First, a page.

Before they’re sentenced and sent to a state-run institution, many juvenile offenders are held at county-run facilities, where the educational program often isn’t accredited, and staff members, rather than teachers, oversee the classes. Much like a substitute teacher in a traditional school might play a movie rather than instruct the kids in an unfamiliar subject, these staff members focus on keeping the young offenders quiet rather than educating them.
“And the truth is, all those things happen in different places,” Soler said. “We’ve just seen so many institutional challenges to run a good educational program within a juvenile facility—it’s very, very hard to do.”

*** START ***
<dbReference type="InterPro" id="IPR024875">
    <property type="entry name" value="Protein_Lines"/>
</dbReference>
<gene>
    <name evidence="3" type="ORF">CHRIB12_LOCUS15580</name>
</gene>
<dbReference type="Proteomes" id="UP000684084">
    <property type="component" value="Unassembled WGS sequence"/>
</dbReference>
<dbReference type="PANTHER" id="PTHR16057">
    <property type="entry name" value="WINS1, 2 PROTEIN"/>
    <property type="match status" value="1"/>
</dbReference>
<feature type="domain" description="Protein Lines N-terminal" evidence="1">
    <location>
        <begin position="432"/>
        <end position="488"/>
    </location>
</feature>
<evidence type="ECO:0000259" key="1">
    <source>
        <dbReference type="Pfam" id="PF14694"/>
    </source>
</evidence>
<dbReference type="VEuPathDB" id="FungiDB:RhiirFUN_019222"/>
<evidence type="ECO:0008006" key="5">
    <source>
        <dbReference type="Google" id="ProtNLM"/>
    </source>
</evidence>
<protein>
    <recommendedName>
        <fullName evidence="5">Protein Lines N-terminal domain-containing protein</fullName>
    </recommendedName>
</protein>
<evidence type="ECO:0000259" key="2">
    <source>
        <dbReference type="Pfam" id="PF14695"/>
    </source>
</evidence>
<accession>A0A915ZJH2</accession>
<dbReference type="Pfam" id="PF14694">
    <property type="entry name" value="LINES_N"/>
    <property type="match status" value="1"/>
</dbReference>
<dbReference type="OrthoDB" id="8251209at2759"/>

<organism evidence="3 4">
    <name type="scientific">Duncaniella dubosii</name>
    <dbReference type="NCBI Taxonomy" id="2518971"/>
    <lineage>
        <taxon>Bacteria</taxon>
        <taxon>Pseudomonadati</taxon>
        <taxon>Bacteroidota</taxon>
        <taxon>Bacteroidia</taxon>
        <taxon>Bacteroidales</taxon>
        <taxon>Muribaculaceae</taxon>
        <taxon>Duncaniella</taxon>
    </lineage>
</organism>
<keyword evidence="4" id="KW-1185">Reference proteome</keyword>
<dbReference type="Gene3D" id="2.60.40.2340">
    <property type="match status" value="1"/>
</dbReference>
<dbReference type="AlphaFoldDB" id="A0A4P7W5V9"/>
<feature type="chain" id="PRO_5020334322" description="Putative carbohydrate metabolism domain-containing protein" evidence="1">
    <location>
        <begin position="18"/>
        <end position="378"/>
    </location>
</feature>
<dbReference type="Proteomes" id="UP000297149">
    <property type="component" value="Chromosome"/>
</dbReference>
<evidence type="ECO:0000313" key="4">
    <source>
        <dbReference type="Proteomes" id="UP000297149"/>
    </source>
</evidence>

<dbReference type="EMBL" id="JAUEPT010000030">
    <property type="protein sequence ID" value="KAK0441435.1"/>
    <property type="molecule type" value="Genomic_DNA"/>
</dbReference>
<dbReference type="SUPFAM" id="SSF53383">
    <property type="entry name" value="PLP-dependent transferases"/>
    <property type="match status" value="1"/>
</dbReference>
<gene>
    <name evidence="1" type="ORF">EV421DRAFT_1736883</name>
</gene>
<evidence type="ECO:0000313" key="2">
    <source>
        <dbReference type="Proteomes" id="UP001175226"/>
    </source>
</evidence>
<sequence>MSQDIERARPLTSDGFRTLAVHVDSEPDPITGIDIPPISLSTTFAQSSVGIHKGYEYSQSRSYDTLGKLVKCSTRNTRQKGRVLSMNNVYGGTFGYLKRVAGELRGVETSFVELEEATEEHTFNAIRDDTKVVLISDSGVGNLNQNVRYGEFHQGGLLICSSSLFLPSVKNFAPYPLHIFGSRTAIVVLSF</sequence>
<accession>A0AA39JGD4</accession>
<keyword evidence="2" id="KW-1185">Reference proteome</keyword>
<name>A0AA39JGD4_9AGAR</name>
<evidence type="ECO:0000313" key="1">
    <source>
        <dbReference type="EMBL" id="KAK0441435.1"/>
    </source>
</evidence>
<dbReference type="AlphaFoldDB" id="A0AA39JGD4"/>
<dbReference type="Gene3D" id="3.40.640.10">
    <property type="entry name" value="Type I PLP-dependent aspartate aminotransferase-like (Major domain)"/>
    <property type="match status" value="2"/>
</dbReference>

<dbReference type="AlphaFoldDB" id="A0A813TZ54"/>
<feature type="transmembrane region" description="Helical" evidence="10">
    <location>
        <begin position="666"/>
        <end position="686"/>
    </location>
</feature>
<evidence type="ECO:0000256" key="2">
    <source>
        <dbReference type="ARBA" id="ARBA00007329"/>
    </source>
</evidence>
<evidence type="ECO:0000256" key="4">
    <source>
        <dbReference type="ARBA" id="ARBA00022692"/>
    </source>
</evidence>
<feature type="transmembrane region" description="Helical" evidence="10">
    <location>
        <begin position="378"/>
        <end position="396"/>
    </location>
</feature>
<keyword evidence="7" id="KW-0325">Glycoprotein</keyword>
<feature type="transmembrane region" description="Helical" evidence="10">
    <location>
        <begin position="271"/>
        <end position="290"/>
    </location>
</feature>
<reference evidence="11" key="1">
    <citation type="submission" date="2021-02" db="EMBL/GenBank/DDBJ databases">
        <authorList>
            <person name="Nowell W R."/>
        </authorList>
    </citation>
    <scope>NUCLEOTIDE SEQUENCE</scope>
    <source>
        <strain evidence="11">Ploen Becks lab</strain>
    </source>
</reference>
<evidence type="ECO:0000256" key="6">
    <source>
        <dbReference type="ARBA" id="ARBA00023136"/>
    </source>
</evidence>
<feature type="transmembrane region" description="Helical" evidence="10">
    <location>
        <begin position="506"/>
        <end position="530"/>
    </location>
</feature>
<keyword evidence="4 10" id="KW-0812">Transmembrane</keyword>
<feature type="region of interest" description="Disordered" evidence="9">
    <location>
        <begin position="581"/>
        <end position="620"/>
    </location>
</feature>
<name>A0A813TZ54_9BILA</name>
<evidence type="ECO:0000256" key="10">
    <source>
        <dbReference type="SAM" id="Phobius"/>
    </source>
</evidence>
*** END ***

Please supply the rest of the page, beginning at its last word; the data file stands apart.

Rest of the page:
The Correctional Education Association, a trade organization for education professionals working within corrections, released sample standards in 2004, but like many educational guidelines, they are merely suggestive, and not widely adopted or enforced. Accountability for educating youth detainees often translates to a game of finger pointing; the local department of education blames the local bureau of prisons, and vice versa.
But Leone said government’s obligations are fairly straightforward. “As a rule of thumb, unless state law says otherwise, children who are locked up are entitled to the same level of services and support in education [as] kids who are not locked up,” he said. “Generally speaking, however, that’s just not the case.”